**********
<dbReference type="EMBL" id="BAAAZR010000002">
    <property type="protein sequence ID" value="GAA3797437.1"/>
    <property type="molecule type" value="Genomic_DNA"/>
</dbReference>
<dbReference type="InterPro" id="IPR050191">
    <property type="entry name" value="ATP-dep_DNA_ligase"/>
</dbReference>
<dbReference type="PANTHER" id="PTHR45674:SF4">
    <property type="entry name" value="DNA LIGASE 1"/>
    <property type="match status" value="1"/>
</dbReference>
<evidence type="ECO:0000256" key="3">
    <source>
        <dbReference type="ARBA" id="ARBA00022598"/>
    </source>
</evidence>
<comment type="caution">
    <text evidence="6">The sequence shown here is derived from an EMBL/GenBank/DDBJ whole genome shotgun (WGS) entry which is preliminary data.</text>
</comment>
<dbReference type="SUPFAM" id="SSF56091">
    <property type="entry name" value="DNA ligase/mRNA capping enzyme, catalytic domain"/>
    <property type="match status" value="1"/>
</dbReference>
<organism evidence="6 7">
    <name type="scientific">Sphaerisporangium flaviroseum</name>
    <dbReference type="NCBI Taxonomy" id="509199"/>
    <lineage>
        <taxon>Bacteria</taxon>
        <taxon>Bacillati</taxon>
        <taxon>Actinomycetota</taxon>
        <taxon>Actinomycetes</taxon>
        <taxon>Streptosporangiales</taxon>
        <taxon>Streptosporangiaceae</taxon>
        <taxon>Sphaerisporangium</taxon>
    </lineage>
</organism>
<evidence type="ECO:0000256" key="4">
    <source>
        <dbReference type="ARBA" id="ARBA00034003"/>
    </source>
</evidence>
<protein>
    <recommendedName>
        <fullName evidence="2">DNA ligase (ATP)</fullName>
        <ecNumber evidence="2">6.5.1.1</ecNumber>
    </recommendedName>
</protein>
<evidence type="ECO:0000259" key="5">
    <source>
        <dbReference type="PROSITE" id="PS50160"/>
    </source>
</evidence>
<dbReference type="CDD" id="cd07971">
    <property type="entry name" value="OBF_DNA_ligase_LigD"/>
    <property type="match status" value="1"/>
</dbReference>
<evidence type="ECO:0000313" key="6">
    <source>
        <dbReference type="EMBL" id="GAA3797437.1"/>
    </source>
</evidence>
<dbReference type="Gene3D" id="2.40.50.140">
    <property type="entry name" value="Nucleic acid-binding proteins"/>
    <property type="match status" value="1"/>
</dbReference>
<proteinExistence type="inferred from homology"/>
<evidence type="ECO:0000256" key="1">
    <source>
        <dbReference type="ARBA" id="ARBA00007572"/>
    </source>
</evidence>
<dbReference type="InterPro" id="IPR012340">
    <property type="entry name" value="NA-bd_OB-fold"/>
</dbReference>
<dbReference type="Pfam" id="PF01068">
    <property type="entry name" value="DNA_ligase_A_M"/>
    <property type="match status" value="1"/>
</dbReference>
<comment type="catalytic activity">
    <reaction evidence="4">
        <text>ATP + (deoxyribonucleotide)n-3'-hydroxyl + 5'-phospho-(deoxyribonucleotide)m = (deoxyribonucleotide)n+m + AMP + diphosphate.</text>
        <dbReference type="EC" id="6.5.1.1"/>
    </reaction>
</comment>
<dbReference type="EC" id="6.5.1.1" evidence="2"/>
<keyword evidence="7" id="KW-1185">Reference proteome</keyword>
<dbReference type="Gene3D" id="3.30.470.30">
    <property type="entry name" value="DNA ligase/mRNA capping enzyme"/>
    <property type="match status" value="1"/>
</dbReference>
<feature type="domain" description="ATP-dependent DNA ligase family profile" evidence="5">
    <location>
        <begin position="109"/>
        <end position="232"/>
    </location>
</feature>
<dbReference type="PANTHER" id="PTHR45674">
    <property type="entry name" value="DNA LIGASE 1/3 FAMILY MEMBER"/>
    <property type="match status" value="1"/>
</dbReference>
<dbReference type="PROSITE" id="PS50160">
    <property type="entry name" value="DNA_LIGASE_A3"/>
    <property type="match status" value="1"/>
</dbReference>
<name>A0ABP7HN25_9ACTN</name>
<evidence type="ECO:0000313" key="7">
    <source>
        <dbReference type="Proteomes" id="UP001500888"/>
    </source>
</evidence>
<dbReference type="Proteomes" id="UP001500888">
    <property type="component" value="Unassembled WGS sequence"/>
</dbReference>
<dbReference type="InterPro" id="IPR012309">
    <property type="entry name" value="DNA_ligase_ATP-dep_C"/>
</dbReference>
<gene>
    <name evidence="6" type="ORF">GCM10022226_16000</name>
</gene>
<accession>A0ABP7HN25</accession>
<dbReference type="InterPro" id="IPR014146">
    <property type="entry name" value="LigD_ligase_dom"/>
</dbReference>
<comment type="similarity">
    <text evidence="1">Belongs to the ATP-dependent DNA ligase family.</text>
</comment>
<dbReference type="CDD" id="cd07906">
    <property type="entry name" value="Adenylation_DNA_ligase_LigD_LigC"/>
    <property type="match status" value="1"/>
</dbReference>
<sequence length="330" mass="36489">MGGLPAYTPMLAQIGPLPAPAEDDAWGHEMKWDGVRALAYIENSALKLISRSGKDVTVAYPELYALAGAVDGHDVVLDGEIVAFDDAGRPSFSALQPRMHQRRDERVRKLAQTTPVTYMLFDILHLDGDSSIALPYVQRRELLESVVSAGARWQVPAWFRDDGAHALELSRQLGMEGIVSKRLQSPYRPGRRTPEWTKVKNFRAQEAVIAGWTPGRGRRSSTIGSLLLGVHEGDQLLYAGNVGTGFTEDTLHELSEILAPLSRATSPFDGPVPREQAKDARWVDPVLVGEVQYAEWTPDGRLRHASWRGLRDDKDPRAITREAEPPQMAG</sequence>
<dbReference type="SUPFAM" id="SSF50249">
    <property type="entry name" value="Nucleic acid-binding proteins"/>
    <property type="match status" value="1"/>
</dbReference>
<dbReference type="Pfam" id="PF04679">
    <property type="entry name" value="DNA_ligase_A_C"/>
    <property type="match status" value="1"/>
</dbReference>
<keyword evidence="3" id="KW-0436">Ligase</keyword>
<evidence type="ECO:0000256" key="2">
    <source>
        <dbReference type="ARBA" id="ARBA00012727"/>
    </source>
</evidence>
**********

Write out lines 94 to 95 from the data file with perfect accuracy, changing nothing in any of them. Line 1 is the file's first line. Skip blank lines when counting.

        <end position="232"/>
    </location>